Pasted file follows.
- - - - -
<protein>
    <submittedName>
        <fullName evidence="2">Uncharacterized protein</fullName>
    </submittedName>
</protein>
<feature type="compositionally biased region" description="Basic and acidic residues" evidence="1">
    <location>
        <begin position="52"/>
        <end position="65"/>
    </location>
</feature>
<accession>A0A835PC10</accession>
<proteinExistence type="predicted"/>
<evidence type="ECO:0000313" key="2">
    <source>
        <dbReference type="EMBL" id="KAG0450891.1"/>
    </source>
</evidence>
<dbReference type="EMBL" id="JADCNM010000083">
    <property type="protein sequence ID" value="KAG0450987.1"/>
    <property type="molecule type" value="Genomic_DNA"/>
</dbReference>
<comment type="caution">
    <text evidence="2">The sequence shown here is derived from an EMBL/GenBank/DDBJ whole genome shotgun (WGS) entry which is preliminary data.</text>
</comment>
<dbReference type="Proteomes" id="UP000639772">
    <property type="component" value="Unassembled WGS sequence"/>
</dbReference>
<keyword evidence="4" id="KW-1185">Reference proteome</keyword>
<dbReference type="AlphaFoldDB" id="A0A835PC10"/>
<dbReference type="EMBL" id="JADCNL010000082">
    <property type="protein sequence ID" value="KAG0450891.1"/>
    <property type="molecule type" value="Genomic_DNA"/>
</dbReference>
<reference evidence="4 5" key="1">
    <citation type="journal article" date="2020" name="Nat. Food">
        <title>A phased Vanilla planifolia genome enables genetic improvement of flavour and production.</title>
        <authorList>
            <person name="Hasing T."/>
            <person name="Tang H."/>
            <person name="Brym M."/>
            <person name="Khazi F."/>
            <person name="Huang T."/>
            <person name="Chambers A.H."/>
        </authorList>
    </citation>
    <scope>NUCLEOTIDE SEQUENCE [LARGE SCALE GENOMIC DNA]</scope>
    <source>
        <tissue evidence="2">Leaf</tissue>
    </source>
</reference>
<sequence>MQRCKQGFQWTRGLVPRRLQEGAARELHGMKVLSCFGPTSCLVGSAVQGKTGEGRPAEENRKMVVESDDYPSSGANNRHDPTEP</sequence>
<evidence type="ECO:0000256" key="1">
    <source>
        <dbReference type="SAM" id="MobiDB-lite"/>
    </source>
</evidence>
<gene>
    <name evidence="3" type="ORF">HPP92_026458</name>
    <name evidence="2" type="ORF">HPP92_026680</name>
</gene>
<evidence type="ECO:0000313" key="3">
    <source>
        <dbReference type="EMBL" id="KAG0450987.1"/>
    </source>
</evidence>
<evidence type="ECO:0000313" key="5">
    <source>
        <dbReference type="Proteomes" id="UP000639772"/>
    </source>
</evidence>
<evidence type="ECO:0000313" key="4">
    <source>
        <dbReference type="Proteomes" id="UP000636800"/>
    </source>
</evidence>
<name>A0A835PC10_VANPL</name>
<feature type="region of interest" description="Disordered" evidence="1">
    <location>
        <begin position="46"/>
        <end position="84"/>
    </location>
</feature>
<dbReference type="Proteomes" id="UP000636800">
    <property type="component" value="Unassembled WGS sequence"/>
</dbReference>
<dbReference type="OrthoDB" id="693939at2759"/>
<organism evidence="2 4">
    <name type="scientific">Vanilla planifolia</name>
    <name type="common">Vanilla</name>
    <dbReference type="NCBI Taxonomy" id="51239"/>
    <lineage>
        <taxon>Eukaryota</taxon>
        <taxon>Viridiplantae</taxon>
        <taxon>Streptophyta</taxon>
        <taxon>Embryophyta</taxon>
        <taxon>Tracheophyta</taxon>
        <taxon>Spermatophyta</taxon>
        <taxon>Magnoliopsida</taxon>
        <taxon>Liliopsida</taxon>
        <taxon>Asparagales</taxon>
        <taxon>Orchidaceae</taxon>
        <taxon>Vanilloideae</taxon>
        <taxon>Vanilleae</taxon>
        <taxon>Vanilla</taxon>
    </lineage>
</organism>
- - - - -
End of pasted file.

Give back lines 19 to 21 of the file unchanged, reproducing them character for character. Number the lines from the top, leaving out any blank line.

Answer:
<dbReference type="EMBL" id="JADCNM010000083">
    <property type="protein sequence ID" value="KAG0450987.1"/>
    <property type="molecule type" value="Genomic_DNA"/>